GV: Growth potential in Chile is already quite low (2% pa), and most likely will remain low or even lower depending on implementation.

NG: This is very uncertain, especially as it is not clear how pre-pandemic phenomena such as large immigration have affected potential growth. On top of that we have to consider the reallocation of resources due to the pandemic, the constitution debate, and the presidential elections at the end of the year.

  • FE: What will be the impact on the economy while the constitutional process is ongoing? 

AB: There will be a negative impact while the tone in which the constitutional discussion will take place is defined and while there is uncertainty regarding the proposals in the economic sphere. Investment will be lower in the second half of this year.

GV: The uncertainty associated with the constitutional process has already reduced investment. The economy will continue recovering from the pandemic in 2021, but in 2022 a slowdown in growth is expected.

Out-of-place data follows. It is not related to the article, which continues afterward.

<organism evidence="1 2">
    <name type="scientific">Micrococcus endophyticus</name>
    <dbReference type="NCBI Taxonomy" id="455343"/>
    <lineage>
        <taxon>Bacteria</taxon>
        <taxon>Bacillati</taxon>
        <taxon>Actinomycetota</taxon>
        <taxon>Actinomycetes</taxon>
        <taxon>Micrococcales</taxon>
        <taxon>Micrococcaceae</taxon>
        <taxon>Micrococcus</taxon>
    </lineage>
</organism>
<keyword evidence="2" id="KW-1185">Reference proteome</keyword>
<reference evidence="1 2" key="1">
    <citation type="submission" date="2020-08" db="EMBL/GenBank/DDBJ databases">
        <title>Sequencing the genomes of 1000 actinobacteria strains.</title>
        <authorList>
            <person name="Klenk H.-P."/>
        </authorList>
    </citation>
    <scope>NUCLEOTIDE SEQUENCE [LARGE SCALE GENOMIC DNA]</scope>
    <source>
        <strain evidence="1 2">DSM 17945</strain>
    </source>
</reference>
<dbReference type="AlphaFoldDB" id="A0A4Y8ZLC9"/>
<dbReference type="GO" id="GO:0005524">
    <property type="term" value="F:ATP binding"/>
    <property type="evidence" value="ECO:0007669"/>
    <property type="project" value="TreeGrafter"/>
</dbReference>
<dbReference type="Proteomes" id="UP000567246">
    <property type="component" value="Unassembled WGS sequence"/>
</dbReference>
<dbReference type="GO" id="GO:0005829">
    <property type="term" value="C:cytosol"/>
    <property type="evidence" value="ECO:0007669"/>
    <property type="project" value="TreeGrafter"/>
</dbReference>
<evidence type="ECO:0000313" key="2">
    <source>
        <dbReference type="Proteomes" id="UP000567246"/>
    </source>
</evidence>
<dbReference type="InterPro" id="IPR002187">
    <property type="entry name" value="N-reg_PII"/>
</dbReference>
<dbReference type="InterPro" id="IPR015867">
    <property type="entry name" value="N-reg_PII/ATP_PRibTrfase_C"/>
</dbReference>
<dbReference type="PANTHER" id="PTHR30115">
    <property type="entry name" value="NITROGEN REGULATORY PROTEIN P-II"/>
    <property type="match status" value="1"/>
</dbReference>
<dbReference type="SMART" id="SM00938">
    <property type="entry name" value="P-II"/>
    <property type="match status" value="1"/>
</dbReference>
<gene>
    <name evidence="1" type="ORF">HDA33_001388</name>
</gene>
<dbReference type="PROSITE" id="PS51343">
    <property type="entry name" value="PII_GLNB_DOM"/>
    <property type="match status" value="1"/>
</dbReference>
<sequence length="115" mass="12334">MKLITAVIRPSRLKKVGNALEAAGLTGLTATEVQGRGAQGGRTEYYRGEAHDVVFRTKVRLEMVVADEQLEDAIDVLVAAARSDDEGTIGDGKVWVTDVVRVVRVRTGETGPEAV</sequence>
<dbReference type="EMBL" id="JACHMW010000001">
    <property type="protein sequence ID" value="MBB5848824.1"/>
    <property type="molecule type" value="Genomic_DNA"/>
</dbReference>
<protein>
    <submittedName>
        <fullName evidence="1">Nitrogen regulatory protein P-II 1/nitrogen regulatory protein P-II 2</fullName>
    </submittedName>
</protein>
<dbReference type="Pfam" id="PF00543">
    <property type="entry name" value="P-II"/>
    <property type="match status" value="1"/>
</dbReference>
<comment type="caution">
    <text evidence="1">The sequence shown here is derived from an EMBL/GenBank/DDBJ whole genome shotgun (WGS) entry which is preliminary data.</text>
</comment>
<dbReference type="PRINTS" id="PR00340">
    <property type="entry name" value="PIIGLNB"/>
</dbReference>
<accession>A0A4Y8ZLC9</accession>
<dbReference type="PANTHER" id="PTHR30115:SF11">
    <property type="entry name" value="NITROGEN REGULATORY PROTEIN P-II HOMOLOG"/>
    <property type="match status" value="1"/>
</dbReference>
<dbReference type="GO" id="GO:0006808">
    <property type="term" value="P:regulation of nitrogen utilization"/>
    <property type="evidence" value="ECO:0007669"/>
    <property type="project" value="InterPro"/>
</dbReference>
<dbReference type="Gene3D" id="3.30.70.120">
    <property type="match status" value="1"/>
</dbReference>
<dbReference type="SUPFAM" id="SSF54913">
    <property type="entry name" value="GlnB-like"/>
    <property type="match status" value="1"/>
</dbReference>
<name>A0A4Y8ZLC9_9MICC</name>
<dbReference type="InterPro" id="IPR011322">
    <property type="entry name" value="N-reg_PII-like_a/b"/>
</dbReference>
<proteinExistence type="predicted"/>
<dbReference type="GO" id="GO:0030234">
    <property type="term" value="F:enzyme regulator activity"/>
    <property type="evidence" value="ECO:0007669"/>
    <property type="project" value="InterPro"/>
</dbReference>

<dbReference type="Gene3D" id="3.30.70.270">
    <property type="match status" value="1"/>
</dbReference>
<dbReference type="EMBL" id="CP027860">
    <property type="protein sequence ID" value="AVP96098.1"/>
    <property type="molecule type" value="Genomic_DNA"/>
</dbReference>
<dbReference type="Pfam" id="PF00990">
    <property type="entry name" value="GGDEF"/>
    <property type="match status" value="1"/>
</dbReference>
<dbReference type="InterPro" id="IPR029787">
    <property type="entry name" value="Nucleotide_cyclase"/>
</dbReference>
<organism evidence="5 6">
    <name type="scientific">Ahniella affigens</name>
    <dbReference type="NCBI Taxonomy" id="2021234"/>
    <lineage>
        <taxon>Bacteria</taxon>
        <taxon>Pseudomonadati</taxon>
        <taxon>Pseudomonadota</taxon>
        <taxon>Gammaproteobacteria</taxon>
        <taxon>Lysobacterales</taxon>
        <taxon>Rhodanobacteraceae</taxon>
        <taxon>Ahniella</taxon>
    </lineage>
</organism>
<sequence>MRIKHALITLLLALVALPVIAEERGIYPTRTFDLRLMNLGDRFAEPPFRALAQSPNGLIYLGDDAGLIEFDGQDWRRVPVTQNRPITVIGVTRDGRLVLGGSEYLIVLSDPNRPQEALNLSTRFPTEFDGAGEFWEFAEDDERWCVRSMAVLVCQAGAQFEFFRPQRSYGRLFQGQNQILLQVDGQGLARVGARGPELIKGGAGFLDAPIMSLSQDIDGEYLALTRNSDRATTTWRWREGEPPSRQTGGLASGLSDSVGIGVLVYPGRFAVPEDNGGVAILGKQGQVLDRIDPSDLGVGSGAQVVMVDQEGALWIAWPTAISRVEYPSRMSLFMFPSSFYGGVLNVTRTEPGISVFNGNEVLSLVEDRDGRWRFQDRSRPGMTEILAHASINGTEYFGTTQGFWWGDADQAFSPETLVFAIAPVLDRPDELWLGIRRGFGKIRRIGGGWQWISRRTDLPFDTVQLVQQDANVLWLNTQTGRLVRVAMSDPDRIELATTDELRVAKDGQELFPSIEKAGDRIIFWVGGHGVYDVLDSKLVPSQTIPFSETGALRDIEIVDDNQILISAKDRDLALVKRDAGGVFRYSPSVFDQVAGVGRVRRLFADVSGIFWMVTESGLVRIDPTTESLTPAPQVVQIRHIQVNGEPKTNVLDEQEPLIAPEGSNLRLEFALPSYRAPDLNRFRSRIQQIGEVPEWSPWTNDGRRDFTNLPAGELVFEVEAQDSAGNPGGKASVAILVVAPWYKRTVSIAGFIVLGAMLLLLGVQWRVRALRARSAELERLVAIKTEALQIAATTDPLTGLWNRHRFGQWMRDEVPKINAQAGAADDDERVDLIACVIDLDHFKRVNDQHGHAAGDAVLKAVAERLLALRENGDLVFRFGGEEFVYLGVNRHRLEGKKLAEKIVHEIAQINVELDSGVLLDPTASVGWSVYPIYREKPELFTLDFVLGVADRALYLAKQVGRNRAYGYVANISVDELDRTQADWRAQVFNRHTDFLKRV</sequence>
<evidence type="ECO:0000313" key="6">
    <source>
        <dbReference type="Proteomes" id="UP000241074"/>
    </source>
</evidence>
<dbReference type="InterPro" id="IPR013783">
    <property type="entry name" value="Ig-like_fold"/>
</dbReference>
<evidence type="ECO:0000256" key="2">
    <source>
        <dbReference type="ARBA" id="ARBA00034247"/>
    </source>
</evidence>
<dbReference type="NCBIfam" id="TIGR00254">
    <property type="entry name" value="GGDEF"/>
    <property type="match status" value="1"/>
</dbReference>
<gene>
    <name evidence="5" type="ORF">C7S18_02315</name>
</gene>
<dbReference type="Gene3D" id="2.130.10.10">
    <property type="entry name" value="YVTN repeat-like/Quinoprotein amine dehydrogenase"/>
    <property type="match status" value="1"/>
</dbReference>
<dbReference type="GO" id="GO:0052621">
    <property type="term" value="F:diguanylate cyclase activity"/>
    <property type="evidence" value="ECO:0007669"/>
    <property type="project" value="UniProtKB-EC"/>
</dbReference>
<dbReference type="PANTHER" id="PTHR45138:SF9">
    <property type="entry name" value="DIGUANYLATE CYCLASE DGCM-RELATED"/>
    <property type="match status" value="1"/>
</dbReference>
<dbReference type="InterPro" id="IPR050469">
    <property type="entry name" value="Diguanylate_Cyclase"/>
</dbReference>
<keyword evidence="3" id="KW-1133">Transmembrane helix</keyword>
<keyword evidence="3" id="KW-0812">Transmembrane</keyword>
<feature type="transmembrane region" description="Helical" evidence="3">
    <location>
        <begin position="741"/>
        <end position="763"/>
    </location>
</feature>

NG: Quite minor if the process runs smoothly. I think that more than the process itself, the risk lies in certain sectors that want to hijack the debate and encourage people to mobilize in the streets, rekindling violence.

  • FE: Will the recent vote on the constitutional convention impact the result of November’s presidential election? 

AB: It may have to the extent that it has revealed in practice the discontent with the entire political class that, previously, was manifested only in the polls, but it is not clear that it will clearly benefit any particular sector. The difference in the results of the different elections that were held on May 15 and 16 and those of the constituent convention make it more difficult to draw definitive conclusions in this regard.

GV: They are two different elections. The constitutional convention registered a strong protest vote against the whole political system; with high support for independents and strong critics, like the extreme left, and significant abstention and invalid votes. The presidential election will imply a positive selection within the alternatives presented, rather than the rejection of the system. Here new faces with a coherent message have a chance against rupturism.